Let’s take a look at the Green New Deal. Although Ocasio-Cortez proposed it, she must realize it has little chance of approval even in the Democratic-controlled House, and no chance of approval in the Republican-controlled Senate. And to no one’s surprise, President Trump has made clear that he opposes it.
Pelosi is clearly a strong believer in the old saying that “politics in the art of the possible.” She understands that the Green New Deal is not only too ambitious to become law but faces too many hurdles to be funded and implemented.
And Ocasio-Cortez has at times acted more like an outsider protesting the status quo than an insider elected to pass legislation. Last November – after she was elected but before she took her House seat – she joined environmental activists storming Pelosi’s office and live-streaming the event. Pelosi calmly said she supported the enthusiasm of the demonstrators, but clearly stood her ground.
Ocasio-Cortez stood down. And when Pelosi put together a Select Committee on the Climate Crisis, she selected Rep. Kathy Castor, D-Fla., to lead it. Ocasio-Cortez isn’t even on the committee, which will consider legislation dealing with climate change.
Pelosi has proven for decades that she an extraordinarily skilled negotiator and legislative tactician. She has earned respect from leaders in both parties, including President Trump, who we caught kissing her on the cheek after their most recent meeting.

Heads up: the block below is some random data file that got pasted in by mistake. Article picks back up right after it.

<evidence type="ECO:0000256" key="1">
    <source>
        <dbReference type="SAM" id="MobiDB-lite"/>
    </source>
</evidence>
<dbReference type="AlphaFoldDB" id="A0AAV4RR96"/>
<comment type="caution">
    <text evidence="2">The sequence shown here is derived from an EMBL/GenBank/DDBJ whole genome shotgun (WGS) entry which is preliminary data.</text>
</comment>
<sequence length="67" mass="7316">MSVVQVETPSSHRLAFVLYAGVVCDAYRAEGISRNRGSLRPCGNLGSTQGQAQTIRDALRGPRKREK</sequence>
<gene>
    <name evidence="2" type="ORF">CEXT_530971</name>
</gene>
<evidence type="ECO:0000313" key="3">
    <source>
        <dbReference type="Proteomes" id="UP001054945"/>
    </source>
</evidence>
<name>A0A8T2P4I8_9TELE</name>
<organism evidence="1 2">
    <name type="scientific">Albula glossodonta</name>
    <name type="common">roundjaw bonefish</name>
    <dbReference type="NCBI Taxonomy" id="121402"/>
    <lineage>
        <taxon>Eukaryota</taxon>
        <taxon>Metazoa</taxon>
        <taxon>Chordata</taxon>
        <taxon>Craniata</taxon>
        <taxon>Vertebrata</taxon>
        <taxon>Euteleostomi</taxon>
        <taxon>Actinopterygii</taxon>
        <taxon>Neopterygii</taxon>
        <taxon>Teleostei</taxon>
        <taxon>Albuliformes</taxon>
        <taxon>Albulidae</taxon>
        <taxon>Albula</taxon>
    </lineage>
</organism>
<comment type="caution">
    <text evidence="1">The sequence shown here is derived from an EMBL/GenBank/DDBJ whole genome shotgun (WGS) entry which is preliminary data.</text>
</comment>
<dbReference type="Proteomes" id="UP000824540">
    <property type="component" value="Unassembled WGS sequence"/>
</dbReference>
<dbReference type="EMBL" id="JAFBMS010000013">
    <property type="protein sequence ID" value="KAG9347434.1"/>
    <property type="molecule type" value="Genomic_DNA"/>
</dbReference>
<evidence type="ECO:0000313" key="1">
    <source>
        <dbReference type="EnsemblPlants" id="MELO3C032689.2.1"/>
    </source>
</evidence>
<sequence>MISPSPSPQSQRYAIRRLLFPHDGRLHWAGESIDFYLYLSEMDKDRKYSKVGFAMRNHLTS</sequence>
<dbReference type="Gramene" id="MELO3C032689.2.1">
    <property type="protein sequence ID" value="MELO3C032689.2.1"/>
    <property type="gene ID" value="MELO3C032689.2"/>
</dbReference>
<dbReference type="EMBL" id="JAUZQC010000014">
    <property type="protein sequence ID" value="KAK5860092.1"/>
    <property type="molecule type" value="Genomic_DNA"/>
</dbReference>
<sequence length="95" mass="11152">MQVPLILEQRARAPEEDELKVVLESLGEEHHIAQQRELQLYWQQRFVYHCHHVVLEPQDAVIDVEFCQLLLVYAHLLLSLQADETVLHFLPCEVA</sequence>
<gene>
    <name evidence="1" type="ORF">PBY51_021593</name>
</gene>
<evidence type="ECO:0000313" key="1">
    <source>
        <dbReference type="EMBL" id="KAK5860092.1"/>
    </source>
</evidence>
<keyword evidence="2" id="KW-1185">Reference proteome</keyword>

And while Ocasio-Cortez is focused on far-left ideological purity in the Democratic Party – she was elected by defeating a veteran mainstream Democratic House member in a primary – Pelosi is focused on ensuring Democrats keep majority control of the House with as many seats as possible. That means Pelosi will support Democratic moderates who can win in districts that voted for Trump in the presidential election.
For now, Pelosi and Ocasio-Cortez can coexist in the Democratic Party. But in the 2020 general election the two will have to learn how to unite – not only on issues, but in support of candidates who can win.
Without unity among Democrats – in the center, left and far left – Democrats could face a repeat of the 2016 election, when Republican Trump captured the White House and Republicans kept majority control of both the House and Senate. That’s the last thing any Democrat should want to see.